Lakers just learning how to win

Fort Frances Lakers’ head coach Wayne Strachan will reiterate one thing in nearly every post-game interview: the number of minutes his team “played.”
Yeah, regulation games are 60 minutes in length, or slightly more with overtime, but his point has more to do with the amount the Lakers played according to the team’s system.
In the past three home games, that number isn’t as high as the Lakers would like it.
Not coincidentally, the Lakers won only one of those three games—losing to both Dryden and Sioux Lookout during the final week of October before withstanding a late charge by Duluth to hang on to a 5-4 win here Friday night.
After the two losses, there were some unhappy rumblings.
The first thing Strachan said after the 3-1 loss to Dryden was that he was “utterly embarrassed” by the team’s performance. And some comments from others in the bowels of the Memorial Sports Centre after the overtime loss to Sioux Lookout suggested the game was one of the worst performances in the Lakers’ short history.
Whoa, whoa, whoa.
There were some nasty nights at the Ice For Kids Arena during the growing pains of last season, including a seven-goal second period in an 8-5 loss to the now-defunct K&A, who won’t be mistaken for the Montreal Canadiens of the 1970s anytime soon.
Even just talking about the team around the office, some good points were raised.
There will be off nights, sometimes at an individual level and at a team level. Sometimes it’s just hard to get motivated for the task at hand, and that’s bound to happen occasionally.
It’s just human nature.
Not being too far removed from the age that some of these players are at, I can sort of understand the mind of a 19- or a 20-year-old in this day and age. Perhaps the mind of an elite athlete at that age isn’t as easy to grasp, but most 19- and 20-year-olds aren’t going to have the gusto to give their all for every shift of a 56-game season.
It’s just not going to happen.
Again, that’s in no way meant as a swipe­—it’s likely something the vast majority of us have gone through ourselves.
Perhaps cracking the CJHL’s top 20 ranking has caused a little bit too much excitement at this point in the season, or maybe some individual marks or honours are weighing on some minds.
Again, that’s to be expected. I know that if I were 19 or 20, and recognized from a large pool that I was one of the best at what I loved doing, I’d be dumbstruck for a few days, too.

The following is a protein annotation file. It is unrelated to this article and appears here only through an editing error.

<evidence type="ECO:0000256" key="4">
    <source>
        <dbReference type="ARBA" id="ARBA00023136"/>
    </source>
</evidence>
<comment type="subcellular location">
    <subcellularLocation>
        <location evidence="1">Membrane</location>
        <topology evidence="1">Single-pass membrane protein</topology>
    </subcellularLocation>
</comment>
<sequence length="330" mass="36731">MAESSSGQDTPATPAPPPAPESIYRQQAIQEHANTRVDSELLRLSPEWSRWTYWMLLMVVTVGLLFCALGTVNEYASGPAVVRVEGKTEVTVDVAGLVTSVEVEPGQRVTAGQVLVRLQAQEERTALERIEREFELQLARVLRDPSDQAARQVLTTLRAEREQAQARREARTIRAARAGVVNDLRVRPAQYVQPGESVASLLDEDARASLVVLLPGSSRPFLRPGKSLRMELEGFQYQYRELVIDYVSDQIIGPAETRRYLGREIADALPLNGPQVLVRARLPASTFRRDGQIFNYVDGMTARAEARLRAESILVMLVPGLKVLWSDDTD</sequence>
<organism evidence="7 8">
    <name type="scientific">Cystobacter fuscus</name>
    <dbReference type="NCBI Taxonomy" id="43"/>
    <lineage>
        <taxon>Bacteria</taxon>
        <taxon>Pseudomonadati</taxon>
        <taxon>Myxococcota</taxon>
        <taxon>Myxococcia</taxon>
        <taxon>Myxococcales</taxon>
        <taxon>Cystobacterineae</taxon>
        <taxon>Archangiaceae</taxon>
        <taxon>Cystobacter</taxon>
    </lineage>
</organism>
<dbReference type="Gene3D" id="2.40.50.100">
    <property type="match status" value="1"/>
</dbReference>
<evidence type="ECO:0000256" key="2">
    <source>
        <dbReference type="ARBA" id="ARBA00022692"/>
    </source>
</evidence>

Winning and being successful together is a relatively new thing for much of this group, and it’s something that they’re figuring out right now.
It’s certainly better to try to get a handle on everything now than to be mediocre for much of the season and then become world-beaters with 10 games to go in the year. In come the honours, and perhaps some overconfidence, and then, boom, playoff flame-out.
It’s one thing to try to be stoic in the face of high compliments, and it’s another to do it. These players aren’t superhuman—give them time.
Those are some of the nice by-products of fine results, but with fine results come expectations, and it seems the bar is being set ever higher.
Was the loss to Sioux Lookout among the worst losses in the franchise’s short history? Objectively, probably not.
Subjectively, with higher expectations, there’s a little more wiggle room.
And still Strachan, who, to his credit, has been setting the high bar for the team, even backed off a little bit after Friday’s win over Duluth, acknowledging that the Lakers are further ahead of schedule than expected.
At the one-third point of the season (it feels weird saying that in November, but I digress), the Lakers have done a pretty good job getting things together so far. They have the SIJHL’s top scorer in Tyler Stevenson, top-scoring defenceman in Phil Jennrich, and the top power-play and penalty-kill units.
It’s encouraging that 17 different players have notched a goal in a Laker uniform this year, but the team undoubtedly is looking for a little more production from its depth players given 11 of those players have two goals or fewer.
As dominant as Stevenson has been offensively, with an eye-popping 19 goals heading into last night’s game here against the league-leading Wisconsin Wilderness, it’ll be harder for the Lakers to remain successful if he’s relied on for nearly one-third of their goal production.
Of course, the Lakers hope to solve that conundrum not by seeing Stevenson’s pace drop off, but by having a few others netting goals at an increased rate.
Last night’s test against the Wilderness (the outcome of which wasn’t known by press time) certainly would be a gauge of whether the Lakers were back up to speed.
• • •
Of interest to Lakers’ fans is that the Duluth Clydesdales, whom the squad will face in Duluth four more times this season, live stream all home games, and most of their away games, at
For a free broadcast, the Clydesdales do a fine job. The camera is able to follow the play pretty well, and the play-by-play is fairly well-informed.
The first time I checked out the broadcast, when the Lakers were playing Duluth at the SIJHL “Showcase” in Spooner, Wis. last month, the audio was delayed several seconds but those issues seemed to be patched up at a recent game in Duluth.
It’d be neat to see if any community viewings of these broadcasts come about, whether in one of the meeting rooms at the Memorial Sports Centre, perhaps, or even if one of the local watering holes is able to run a laptop through one of their televisions and show the game that way.
The Lakers currently lead the SIJHL in attendance with nearly 400 fans per game, but it’d be cool to see these diehards get tossed a bone and easily keep up with their team on the road, as well.

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